• Cross-platform support
  • Stored procedures and SSL support
  • Updateable views
  • Full-text indexing, Query caching
  • Information schema
  • Flexible and scalable
  • Cloud-ready DBMS
  • Speedy and reliable

Companies Using MySQL:

There are many organizations, across the world, using MySQL. Here are some of them:

  • Amazon
  • Udemy
  • Pinterest
  • Airbnb
  • Twitter
  • Slack
  • Uber
  • Netflix
  • Accenture
  • Adobe


PostgreSQL vs MySQL: A Detailed Comparison

Parameters PostgreSQL MySQL
Security Offers a highly secure environment with native SSL support. Better connections for encryption of client-server communications. Highly secure with great security features and good TLS support. Security protocols are based on access control lists for connections and queries.
Popularity Quotient Developers love and prefer PostgreSQL more over MySQL MySQL has a higher market share, questions on stack overflow and search trends than PostgreSQL
Language Support C, C++, JavaScript, Java, Go, .NET, TCL, Python, R, Erlang, Delphi C, C++, Delphi, Java, Go, Lisp, NodeJS, Erlang, R, PHP, Perl
OS Compatibility Windows, macOS, FreeBSD, Solaris, Red Hat Linux family, OpenBSD Windows, Fedora, macOS, Linux, Oracle Solaris, FreeBSD, Open-source Build
RDBMS PostgreSQL is an object-relational database (ORDBMS) MySQL is a pure relational database (RDBMS)
Performance Showcases good performance in conditions where there is high read and write speed Showcases good performance in web-based apps and where there is the high read speed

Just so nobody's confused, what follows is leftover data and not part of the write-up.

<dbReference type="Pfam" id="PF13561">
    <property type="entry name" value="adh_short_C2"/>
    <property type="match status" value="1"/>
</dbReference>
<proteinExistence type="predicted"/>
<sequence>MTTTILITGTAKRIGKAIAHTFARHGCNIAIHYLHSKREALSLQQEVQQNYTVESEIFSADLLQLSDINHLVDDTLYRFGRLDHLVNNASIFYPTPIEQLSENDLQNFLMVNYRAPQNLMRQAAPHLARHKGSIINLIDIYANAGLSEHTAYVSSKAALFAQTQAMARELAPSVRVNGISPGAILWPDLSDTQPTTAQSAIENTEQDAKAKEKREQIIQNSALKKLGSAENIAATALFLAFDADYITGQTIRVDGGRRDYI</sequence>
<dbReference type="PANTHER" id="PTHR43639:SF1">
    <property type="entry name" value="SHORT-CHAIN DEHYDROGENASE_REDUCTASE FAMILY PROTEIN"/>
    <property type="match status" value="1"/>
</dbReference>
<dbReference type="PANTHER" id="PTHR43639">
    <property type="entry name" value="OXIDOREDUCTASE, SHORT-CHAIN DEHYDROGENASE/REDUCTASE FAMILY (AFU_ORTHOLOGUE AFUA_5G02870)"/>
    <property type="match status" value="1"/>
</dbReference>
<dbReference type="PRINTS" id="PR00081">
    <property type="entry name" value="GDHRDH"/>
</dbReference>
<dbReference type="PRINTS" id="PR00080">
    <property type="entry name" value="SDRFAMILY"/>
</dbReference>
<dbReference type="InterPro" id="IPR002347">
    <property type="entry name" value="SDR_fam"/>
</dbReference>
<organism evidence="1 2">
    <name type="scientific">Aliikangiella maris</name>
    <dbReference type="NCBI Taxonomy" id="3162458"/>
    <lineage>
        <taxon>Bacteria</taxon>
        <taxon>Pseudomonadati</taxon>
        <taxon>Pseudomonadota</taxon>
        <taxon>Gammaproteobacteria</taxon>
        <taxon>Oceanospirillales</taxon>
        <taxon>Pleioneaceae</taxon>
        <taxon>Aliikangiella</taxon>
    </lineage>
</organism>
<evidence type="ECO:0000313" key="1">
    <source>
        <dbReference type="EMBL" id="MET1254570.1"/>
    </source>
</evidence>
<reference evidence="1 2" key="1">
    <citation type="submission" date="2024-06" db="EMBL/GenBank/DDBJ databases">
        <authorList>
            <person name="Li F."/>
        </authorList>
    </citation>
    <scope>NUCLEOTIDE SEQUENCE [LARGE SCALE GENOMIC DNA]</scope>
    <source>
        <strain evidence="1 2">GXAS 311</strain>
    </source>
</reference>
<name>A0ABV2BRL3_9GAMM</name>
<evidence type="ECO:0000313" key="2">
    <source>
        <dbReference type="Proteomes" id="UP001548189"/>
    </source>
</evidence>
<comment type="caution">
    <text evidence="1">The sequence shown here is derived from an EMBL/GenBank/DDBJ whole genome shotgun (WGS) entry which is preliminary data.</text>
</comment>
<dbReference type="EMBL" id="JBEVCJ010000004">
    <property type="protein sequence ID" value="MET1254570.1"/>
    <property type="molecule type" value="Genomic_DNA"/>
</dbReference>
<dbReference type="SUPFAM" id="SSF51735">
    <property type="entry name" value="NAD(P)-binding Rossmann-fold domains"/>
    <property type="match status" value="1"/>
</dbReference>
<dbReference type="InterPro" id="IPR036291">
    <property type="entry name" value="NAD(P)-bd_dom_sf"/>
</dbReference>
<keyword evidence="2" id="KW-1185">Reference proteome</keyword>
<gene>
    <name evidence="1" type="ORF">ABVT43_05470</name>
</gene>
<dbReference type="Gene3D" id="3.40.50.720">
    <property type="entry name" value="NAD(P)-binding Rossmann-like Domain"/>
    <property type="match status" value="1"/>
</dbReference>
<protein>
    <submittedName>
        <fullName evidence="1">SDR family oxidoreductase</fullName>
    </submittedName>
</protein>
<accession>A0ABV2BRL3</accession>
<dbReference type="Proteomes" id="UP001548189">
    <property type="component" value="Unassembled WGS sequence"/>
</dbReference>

Handling Timestamps and Date Converts the timestamp to local time on the server and saves timestamps with time zone as a native data type Converts the timestamp to local time on the server in UTC prior to storing the value
Complexity It can manage complex queries and huge databases It is relatively simple to manage OLAP and OLTP systems
Indexing Types and Scalability Hash indexes, partial indexes, B-tree indexes, expression indexes B-trees/R-trees indexes, hash indexes, and inverted lists
Coding Styles PostgreSQL is case sensitive. It is required to convert strings and character sets to UTF-8. IF and IFNULL statements do not work fine. A CASE statement must be used. MySQL is not case sensitive. It is not required to convert strings and character sets to UTF-8. IF and IFNULL statements work fine and can be used.
Modern Features It supports features like JSON, XML, transactional DDL, table partitioning, point in time recovery, etc. It supports features such as JSON, master-slave replication, scale-out, etc.
Licensing MIT-style licensing GNU General Public Licensing
Data Types Supports advanced types – user-defined, hstore, array, etc. SQL standardized types
Architecture A multi-process, extendable ORDBMS A single process RDBMS system